From Sailing the Seas to Laboratories

Hand-tinted lantern slide of the Galilee, 1907

We’ve come a long way since our founding in 1904. Two publications appearing in April provided interesting markers for the continually evolving nature of our science.  Earlier this month, an article published in WIRED about modern efforts to monitor Earth’s magnetic field highlighted the important contributions of the DTM’s research vessels Galilee and Carnegie in mapping Earth’s magnetic field globally in the early 20th century.

The first publication to include DTM and GL scientists under the Earth and Planets Laboratory was published on April 21, 2020.

The second is a new paper that explores how organic molecules contained within interplanetary dust particles are modified by heating as they enter and fall through the atmosphere to Earth’s surface.The paper’s author list is evenly split between scientists from the former DTM and GL and is the first interdepartmental paper to carry only the new Earth and Planets Laboratory affiliation for all authors. The EPL authors include three cosmochemists, two experimental geochemists, an organic chemist, and an astrobiologist, a diversity in expertise that reflects the increasingly multidisciplinary approaches needed to address the questions being pursued in the natural sciences today, and exemplifies the strength of the Earth and Planets Laboratory. 

Sending a Virtual Goodbye

Janice Dunlap (left) embraces astronomer Vera Rubin (right) on the Carnegie Science Broad Branch Road campus. 

Although most of the group meetings at EPL continue satisfactorily in virtual formats, saying goodbye to a long-time colleague proves less satisfying to do remotely. Janice Dunlap retired in April after 36 years at DTM.  Janice was hired as a temporary assistant to former DTM Staff Scientist David James.  David summarizes the interview as follows, “I asked her to type out a page of text on my office IBM Selectric typewriter, just to confirm that she really could type well enough for the job.  I had to ask her to stop almost immediately after she began typing, warning her that my Selectric was not capable of sustaining that speed and I was quite concerned that it might catch on fire.  When the interview concluded, I asked her when she could start.”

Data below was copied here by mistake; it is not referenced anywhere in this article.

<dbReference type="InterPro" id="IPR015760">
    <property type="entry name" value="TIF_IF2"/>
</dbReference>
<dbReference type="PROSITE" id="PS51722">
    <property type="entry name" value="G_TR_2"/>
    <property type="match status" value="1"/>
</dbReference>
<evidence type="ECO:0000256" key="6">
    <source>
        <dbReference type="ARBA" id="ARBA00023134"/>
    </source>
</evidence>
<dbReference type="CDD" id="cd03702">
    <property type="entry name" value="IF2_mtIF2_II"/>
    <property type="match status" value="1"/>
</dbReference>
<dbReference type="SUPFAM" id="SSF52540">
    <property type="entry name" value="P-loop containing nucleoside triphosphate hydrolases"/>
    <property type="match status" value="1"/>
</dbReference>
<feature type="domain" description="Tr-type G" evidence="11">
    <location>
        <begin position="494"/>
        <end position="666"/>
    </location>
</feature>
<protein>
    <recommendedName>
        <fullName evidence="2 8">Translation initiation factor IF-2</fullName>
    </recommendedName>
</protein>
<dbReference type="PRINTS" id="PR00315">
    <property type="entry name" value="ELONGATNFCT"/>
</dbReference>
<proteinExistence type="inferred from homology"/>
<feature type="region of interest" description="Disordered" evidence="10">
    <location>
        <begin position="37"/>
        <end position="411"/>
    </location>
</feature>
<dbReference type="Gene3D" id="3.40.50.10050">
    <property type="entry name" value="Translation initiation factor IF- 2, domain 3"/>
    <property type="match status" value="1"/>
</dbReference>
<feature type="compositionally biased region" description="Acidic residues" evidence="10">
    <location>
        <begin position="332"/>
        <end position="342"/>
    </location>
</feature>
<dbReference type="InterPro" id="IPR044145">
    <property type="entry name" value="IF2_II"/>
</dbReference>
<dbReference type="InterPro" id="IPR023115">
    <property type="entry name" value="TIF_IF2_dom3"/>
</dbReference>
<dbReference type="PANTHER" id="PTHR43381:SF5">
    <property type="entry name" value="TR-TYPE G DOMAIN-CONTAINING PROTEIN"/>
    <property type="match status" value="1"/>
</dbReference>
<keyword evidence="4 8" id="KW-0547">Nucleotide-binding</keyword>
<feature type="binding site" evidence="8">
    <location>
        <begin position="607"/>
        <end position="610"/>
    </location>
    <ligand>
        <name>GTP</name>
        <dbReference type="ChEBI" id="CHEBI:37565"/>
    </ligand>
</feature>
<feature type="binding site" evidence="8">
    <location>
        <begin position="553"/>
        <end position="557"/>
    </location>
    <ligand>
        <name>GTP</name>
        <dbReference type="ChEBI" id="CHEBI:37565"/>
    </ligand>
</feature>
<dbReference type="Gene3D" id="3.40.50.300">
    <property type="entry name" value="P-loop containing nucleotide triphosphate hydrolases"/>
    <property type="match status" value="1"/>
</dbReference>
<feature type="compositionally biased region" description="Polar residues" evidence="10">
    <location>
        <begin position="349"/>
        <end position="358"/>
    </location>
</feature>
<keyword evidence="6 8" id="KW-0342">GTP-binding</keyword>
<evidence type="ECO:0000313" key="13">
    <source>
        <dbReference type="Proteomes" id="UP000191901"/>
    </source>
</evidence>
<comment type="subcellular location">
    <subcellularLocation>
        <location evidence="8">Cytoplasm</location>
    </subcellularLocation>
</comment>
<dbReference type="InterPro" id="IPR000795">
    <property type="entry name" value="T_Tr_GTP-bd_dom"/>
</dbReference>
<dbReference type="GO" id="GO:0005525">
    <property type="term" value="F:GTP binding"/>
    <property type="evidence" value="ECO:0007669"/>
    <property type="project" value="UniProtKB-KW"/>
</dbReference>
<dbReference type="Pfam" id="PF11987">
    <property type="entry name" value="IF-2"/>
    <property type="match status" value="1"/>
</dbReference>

David was not the only one to recognize Janice’s many talents as she soon moved from this position to serve through the years as Assistant to four DTM Directors.  Although she served this official role with great expertise, her contribution to the department was much broader.  As summarized by Lara Wagner, “Jan was clearly the department Mom – the one who was always there for you, the one you could talk to about anything in confidence and who always gave great advice. I remember Jan being there for me and for other postdocs, during both the good times and the not-so-good times. It’s not hyperbole for me to say that I’m not sure what I would have done without her back then.”  Similarly, it’s not hyperbole to say that DTM, and now EPL, won’t be the same without her.  We wish her the very best in this next phase of her life.

Richard Carlson

Director, Earth and Planets Laboratory

Mike Walter

Deputy Director, Earth and Planets Laboratory